- “Comparative Literary History”
The scope of David James’s new study, Modernist Futures, begins with a poignant question of interest to those scholars invested in both literary history and criticism: “What does it really mean to consider that any given movement may also have a replenished moment, a phase of re-emergence—in another time, for another culture—through which its promise obtains renewed pertinence?” (1). To begin this inquiry, James suggests redefining the terminal point of literary modernism. James does not view the postwar period or the rise of postmodern experimentation as the last boundary of modernism. Instead, James demonstrates how contemporary novelists, through their complex relationship to modernism and literary inheritance, have become the successors of modernism, suggesting that the project of modernism is not yet finished, thereby offering his readers an example of what “long modernism” may look like (418).1 His contribution thus addresses the charge set forth by Douglas Mao and Rebecca L. Walkowitz in “The New Modernist Studies”—that is, to map the “expansive tendency” of modernism as it moves outward in “temporal, spatial, and vertical directions” in creating its canon (737).2 Whereas Mao and Walkowitz’s own survey of this expansion problematically neglects the temporal, the work done by James recuperates this elision; [End Page 691] Modernist Futures clearly articulates how literary historians and scholars in both New Modernist studies and contemporary literature can advance their own critical practices by examining the parallels between modernism and contemporary fiction. The comparative nature of this study suggests a rethinking of literary history as James considers how and why “fiction today partakes of an interaction between innovation and inheritance that is entirely consonant with what modernists themselves were doing more than a century ago, an interaction that enables writers to work with their lineage in the process of attempting new experiments with form” (2). James names these authors as the successors of modernism: Philip Roth, Milan Kundera, Michael Ondaatje, J. M. Coetzee, Ian McEwan, and Toni Morrison.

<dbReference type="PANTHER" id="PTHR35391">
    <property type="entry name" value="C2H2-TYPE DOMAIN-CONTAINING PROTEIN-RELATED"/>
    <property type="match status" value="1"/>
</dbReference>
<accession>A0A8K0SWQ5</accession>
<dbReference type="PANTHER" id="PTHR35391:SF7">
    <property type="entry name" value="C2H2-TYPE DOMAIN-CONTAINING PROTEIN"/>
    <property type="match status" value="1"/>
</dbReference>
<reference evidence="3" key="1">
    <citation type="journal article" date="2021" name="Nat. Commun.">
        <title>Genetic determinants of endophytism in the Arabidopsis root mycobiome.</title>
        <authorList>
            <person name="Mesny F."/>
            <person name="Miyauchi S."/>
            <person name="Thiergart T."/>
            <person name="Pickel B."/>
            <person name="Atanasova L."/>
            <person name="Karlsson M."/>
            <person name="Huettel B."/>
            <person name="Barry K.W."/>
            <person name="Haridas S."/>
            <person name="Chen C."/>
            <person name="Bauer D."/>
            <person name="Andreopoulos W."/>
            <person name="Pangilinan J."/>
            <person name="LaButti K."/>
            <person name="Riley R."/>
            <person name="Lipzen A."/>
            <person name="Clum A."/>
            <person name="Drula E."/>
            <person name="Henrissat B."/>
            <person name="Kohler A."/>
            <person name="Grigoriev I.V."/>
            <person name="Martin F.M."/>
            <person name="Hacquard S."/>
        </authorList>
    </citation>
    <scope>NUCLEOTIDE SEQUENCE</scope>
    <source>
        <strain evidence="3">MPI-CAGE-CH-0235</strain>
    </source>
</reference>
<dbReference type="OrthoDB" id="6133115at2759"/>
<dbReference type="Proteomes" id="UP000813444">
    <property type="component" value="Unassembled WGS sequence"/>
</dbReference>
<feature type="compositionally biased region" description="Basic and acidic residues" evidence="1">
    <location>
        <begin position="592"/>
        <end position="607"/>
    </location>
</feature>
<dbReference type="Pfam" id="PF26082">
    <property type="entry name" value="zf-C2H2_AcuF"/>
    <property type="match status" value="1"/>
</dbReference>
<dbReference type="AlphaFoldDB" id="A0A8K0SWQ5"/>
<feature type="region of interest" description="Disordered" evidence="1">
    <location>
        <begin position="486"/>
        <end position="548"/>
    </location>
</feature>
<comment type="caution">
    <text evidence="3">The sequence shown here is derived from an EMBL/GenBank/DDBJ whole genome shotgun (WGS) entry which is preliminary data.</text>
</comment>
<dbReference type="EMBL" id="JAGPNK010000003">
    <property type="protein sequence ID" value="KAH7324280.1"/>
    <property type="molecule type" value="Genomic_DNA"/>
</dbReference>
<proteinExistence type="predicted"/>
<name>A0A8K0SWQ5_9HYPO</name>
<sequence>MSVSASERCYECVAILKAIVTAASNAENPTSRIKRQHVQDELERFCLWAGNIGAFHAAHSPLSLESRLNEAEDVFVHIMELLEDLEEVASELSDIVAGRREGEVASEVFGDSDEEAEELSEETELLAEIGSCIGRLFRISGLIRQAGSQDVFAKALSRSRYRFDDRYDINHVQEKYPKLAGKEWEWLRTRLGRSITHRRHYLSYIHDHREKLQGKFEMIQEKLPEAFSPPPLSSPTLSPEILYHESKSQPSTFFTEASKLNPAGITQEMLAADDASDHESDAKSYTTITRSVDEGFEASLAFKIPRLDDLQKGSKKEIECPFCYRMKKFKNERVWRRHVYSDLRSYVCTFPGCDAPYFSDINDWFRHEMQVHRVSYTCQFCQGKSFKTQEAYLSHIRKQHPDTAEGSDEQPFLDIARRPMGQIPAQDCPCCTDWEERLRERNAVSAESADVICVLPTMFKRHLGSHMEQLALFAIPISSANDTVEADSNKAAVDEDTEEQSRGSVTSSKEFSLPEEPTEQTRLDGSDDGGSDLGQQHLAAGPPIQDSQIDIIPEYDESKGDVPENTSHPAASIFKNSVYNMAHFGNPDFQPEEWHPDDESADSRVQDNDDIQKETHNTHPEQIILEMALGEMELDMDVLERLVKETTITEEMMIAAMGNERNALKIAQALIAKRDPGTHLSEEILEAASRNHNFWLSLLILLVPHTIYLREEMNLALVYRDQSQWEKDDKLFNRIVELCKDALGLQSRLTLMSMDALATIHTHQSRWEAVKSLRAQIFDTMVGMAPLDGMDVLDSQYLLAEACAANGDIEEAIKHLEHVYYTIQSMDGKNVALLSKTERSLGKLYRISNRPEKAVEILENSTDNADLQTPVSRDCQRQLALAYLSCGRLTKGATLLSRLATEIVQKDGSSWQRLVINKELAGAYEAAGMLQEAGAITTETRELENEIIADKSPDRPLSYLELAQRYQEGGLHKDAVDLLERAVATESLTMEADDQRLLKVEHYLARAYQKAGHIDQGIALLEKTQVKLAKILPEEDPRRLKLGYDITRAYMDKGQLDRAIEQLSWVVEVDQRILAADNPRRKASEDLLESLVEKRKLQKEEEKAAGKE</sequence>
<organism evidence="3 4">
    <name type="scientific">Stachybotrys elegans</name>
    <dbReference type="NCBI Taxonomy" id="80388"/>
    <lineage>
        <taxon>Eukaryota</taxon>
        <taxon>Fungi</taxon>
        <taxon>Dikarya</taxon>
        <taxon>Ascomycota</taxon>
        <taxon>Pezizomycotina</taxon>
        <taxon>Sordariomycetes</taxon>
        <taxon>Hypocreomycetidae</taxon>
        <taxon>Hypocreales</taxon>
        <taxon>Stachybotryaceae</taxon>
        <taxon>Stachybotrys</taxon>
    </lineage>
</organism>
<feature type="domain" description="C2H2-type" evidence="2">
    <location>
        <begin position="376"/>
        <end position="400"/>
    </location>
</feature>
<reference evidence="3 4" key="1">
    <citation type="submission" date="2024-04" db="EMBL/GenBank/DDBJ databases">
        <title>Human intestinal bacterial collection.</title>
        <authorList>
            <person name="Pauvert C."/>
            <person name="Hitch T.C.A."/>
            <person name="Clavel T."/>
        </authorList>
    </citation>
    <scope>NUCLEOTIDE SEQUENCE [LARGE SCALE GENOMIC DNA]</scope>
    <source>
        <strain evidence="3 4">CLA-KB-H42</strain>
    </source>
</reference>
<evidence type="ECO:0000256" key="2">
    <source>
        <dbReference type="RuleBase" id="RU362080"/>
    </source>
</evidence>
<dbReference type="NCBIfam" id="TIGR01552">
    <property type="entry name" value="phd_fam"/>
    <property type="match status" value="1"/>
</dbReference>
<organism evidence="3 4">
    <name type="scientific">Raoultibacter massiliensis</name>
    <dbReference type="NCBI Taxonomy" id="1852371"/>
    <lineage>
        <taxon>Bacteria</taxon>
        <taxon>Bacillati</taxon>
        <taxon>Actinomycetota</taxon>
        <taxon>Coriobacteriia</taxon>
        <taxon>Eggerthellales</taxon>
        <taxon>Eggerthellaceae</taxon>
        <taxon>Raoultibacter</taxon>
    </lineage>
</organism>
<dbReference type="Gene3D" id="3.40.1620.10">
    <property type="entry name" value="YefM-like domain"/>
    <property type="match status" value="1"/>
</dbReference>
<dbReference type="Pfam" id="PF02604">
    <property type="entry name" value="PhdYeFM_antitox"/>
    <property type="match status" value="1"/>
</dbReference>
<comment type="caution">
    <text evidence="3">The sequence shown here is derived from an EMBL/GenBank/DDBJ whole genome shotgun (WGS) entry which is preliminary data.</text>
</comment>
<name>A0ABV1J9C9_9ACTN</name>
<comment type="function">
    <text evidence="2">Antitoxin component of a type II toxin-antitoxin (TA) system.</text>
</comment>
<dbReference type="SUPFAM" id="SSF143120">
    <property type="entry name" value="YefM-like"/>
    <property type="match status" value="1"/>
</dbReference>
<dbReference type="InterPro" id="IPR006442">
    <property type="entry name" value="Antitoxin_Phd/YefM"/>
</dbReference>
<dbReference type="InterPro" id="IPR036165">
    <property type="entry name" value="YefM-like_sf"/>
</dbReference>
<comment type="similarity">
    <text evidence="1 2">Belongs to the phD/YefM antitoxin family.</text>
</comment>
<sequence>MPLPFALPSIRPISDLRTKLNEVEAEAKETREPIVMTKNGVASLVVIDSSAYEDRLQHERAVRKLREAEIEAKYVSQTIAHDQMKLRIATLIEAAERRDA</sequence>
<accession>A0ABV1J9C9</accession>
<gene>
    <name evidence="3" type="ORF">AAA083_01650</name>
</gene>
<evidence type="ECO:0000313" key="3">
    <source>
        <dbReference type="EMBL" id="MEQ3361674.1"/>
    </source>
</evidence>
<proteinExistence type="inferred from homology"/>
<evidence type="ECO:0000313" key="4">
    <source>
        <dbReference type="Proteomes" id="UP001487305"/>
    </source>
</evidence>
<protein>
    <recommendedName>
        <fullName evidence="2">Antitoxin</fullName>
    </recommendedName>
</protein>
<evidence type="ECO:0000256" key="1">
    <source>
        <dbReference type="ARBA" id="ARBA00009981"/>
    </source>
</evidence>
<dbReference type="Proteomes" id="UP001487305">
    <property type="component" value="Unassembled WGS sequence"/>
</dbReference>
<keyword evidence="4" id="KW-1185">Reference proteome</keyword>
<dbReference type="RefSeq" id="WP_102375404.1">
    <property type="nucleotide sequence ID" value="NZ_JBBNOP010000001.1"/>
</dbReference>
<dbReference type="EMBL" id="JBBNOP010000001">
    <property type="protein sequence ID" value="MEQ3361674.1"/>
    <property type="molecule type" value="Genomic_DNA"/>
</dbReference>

To justify this selection, James introduces a concept called “the ethics of reading” through which he seeks to “pinpoint writers whose reinvestment in modernism has enabled them to rethink the very role that rhetorical reflexivity might play in narratives that provoke our ethical engagement” (18). How these novelists stylistically and thematically engage with topics of sexual violence, racial injustice, and political oppression becomes one vehicle that James uses to articulate the responsibility that the novel and its readers have to the world at large, and thus unites these chosen authors. Rather than turning toward the postmodern era’s overreliance on irony, parody, or nonlinear page design to create self-reflection, these contemporary novelists “reinvigorate the novel’s capacity to engage with changing socio-political environments” by returning to modern-ist forms of self-interrogation (99). The following claim, made in reference to McEwan, illustrates this ethics of reading: “He not only raises ethical questions diegetically, by pursuing the consequences of characters’ moral errors of judgment, but also on a hermeneutic level, as he invites readers at once to contemplate their own expectations of fiction itself as a moral medium and to speculate about the nature of authorial accountability” (144). Of course, this critical maneuver only enhances what also unites these authors, which is their own critical work on modernism, thus complicating notions of literary heritage. While it may be anathema to suggest that the contemporary novelist can be also classified as modernist, since that very movement established itself through its own rupture from tradition and its revolution of literary forms and style, James fashions a link between the two by demonstrating the complexity of a notion such as inheritance, leaving open the question of whether modernist inheritance is embraced consistently and knowingly by the contemporary novelist. [End Page 692]
In a critical work that investigates innovation, it is refreshing to see James putting into practice such a model. Never is this more transparent than in his chapter “‘The perfect state for a novel:’ Michael Ondaatje’s Cubist Imagination.” By investigating cubism...